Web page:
First of all, let me say that I believe strongly in the importance of food storage. I believe food storage is important for times when money is short, life happens, and in the event of a natural/other disaster.
My initial goal for food storage was to have at least 2 weeks of foods on hand. According to Storehousefoods.com, the average grocery store is empty within 72 hours of a natural disaster and takes 14 days to resume normal shipment. I can tell you with absolute certainty that I feel blessed to know I do not have to worry about that. There is a huge peace of mind that goes alongside having 2 weeks of food in storage.
My primary reason for food storage, however, is not natural disaster. It's just life. Things like morning sickness, unexpected job loss, death in the family, needs of another family, and more. It is also cost effective. By having food on hand I am able to only buy things when they are on sale (like the 4 bags of frozen chicken I bought on Friday for less than $20). On an average week, I only grocery shop for milk, eggs, fresh produce, and sale items. I have tried the couponing thing, but I find that simply paying attention and shopping sales saves me just as much money and far more time than couponing ever did.
My pantry has grown exponentially this way. My grocery budget stretches so much farther and I am able to spend less now to feed a family of five than I used to feed a family of three, with putting food away. Our pantry and freezer foods would now feed us for at least a month, probably closer to two.
When we switched to primarily gluten free living, however my pantry took a fairly substantial hit. I didn't know what to put in there since most convenience foods are not gluten free and they are all very expensive and go on sale rarely.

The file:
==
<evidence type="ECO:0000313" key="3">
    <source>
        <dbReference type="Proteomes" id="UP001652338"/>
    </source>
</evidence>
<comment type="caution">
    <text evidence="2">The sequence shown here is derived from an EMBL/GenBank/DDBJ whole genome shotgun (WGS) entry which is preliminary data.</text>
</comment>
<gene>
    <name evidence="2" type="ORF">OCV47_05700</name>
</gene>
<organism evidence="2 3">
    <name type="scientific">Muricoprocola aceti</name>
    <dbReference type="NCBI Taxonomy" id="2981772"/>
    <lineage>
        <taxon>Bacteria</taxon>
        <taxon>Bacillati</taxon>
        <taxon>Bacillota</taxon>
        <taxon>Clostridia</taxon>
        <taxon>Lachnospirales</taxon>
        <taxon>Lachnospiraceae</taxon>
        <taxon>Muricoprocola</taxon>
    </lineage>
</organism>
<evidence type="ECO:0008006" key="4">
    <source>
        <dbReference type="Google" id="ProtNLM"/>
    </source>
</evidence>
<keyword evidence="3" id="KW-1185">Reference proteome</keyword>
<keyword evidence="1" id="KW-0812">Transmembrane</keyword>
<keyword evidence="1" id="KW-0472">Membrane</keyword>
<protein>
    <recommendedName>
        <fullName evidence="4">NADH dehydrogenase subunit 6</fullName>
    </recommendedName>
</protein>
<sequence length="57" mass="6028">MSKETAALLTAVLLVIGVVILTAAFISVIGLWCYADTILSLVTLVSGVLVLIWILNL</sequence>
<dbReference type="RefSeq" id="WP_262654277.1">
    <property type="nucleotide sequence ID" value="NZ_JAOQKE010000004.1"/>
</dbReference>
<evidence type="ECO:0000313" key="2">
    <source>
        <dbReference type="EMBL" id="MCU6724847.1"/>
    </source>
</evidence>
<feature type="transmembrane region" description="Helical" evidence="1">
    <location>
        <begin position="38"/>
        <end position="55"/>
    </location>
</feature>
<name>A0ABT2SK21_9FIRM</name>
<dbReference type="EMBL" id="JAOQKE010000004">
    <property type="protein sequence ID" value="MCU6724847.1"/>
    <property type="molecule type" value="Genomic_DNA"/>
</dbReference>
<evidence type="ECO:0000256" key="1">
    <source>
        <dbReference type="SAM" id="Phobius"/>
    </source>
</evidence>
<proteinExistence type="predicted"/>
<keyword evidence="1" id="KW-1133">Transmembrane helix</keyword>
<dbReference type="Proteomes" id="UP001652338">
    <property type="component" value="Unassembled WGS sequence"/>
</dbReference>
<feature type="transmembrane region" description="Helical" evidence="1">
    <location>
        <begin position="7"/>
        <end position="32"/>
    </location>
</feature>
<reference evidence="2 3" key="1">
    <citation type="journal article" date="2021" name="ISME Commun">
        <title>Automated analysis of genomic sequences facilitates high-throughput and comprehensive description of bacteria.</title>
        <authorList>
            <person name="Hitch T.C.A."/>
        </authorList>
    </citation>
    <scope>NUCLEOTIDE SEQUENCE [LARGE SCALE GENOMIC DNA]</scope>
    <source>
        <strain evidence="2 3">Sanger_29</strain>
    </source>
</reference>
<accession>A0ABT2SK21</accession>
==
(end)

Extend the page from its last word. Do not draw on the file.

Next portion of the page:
I have stocked my gluten free pantry three ways:
- Amazon Grocery. This is the biggest one. I purchase all of my pasta, and some of my cereal and crackers by the case. Each case tends to last 2-3 months and I repurchase when I get down to 2-3 of each item. Amazon does offer a subscription service on their grocery items. Subscription is free and usually offers a discount above and beyond the already cheaper prices! Shipping on order over $25 from certain sellers is also free.
- Bulk flours. Finding a good source of bulk gluten free flours is a must. The tall plastic containers and plastic bags in the picture above are all different varieties of g-f flour. I keep at least one month's worth of flour on hand at all times. (Most gluten free flours do not have the shelf life of wheat and need to be rotated more frequently. Storage in the freezer can also expand shelf life.)
- Sale items at the local co-op and grocery store. This is the least efficient way, but I have found some good deals. All of the Mi-del and Gluten Free Pantry products shown above came from a going out of business sale at a grocery store. I was also able to get 2-3 years worth of xanthan gum for 50% off. That was a huge find! Let your friends and family know what gluten free products are worth keeping on hand. It was on the tip of a non gluten free friend that I was able to hit the going out of business sale!
What is shown in the above photo is only part of the my food storage, but hopefully this will give you some ideas of where to start if your pantry needs to go gluten free so that all members of your family can continue eating well if the need arises!
Submitted to Homemaker Monday at 11th Heaven's Homemaking Haven.